Afterward, Bush and Cheney appeared on West Executive Avenue, between the White House and the damaged building, to thank District of Columbia firefighters. A fire tanker nearby still had its ladder extended to a window on the blackened second floor.

The blaze was located in Cheney’s suite of ceremonial offices. His working office is in the West Wing. Secret Service spokesman Darrin Blackford said the building was evacuated as a precaution. District of Columbia firefighters poured water on the blaze, broke windows and moved furniture onto a balcony.

There were no reports of serious injuries, Etter said. A U.S. Marine stationed at the building smashed a fifth-floor window to escape from the smoke and had to be rescued from the ledge, he said. The man suffered a minor cut to his hand.

The building remained evacuated while firefighters ventilated the smoke, Etter said. The displaced employees were sent to other offices or went home.

The extent of water, fire and smoke damage was unclear.

Investigators were working to determine the cause of the blaze, Etter said. The smoke appeared to come from an electrical closet on the building’s second floor.

The Executive Office Building, a commanding structure with a granite, slate and cast iron exterior at the corner of Pennsylvania Avenue and 17th Street, houses the Office of Management and Budget and staff of the National Security Council and other agencies.

Originally built for the State, War and Navy Departments between 1871 and 1888, the building was renamed in honor of President Dwight Eisenhower during the Clinton administration.

WordPress.com Political Blogger Alliance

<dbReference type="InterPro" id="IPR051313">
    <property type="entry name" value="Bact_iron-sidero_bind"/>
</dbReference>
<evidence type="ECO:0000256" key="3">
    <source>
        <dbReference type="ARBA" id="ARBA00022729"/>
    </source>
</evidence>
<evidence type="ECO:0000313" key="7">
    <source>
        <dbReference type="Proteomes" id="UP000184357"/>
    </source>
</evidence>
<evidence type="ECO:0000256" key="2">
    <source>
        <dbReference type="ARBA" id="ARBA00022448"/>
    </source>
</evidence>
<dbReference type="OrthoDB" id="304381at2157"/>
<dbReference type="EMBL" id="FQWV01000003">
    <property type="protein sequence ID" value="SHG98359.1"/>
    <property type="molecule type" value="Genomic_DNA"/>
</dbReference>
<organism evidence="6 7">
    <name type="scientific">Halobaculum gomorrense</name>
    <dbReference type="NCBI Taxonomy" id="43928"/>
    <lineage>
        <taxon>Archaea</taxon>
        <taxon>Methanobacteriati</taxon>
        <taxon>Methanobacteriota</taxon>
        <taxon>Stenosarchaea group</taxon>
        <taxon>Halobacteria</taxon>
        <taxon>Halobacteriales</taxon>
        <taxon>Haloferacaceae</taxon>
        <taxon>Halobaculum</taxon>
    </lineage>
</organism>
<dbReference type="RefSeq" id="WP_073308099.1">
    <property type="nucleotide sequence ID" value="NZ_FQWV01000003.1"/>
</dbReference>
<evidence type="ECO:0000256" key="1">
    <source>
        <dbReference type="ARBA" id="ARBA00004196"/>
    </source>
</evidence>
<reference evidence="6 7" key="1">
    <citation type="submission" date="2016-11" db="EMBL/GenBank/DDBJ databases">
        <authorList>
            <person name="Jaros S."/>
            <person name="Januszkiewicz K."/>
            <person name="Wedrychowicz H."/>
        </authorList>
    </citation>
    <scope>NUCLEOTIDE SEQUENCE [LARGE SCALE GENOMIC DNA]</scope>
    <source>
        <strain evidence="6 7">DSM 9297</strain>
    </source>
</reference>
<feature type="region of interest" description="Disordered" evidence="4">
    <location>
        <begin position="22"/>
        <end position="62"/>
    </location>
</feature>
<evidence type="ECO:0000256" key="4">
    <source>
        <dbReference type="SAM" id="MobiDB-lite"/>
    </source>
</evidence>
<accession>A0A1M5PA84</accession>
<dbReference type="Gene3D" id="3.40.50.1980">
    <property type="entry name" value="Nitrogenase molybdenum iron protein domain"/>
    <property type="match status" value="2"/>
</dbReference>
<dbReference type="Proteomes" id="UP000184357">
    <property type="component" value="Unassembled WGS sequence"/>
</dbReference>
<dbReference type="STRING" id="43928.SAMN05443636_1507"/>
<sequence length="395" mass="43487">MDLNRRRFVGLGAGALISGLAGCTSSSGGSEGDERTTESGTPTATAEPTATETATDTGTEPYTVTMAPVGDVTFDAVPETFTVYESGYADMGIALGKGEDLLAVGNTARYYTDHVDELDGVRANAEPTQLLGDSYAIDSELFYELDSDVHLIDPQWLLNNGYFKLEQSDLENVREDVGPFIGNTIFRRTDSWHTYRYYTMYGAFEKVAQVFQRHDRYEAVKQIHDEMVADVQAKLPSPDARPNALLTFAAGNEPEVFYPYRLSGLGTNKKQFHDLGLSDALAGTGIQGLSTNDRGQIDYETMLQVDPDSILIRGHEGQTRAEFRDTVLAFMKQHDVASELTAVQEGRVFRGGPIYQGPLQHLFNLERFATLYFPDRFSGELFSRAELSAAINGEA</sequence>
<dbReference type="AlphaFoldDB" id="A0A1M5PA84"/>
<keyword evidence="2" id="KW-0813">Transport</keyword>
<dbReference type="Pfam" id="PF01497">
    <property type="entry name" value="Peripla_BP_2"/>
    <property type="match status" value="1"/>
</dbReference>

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What are they hiding?

Sudhan @16:40 CET

RINF.com, December 19, 2007

A federal judge has taken a significant step in dismantling the wall of secrecy the Bush administration has needlessly built around the White House.

Judge Royce Lamberth ruled that White House visitors logs were public records and that the public had a right to see them.

The logs, maintained by the Secret Service, had been public until 2006, when the Bush administration, which adheres to the principle that its business is nobody’s but its own, declared that the logs were presidential records and thus exempt from the Freedom of Information Act under the doctrine of executive privilege.

Executive privilege is intended to protect the confidentiality and candor of the advice the president receives. The logs say only who visited the White House, when and for how long; they contain nothing about the substance of the visits.

It might shed light, however, on White House political machinations.

The White House says it will appeal, using that as an excuse not to comment on the legal setback. One day, it is to be hoped, Congress and the courts will throw open the doors and windows of the Bush administration and the sun will shine in. Unfortunately, it is likely to be long after it has left office.

Scripps Howard News Service

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Sudhan @16:25 CET

By Tim Grieve | Salon.com, December 19, 2007

The White House has been doing its best to distance itself from the potentially illegal destruction of videotapes of CIA interrogations of al-Qaida suspects, but it looks like the New York Times threw a wrench in those works on Wednesday. The Times reports that more Bush administration lawyers were involved in discussions about whether the tapes should be destroyed than previously acknowledged, and that administration officials may even have actively lobbied in favor of the plan.

Before Wednesday, only former White House counsel Harriet Miers had been reported to have taken part in discussions about the tapes, but the Times says the circle was wider. It includes former Attorney General Alberto Gonzales — who participated when he was White House counsel — David Addington, now Vice President Dick Cheney‘s chief of staff, and John Bellinger, formerly the senior lawyer at the National Security Council.

Continued . . .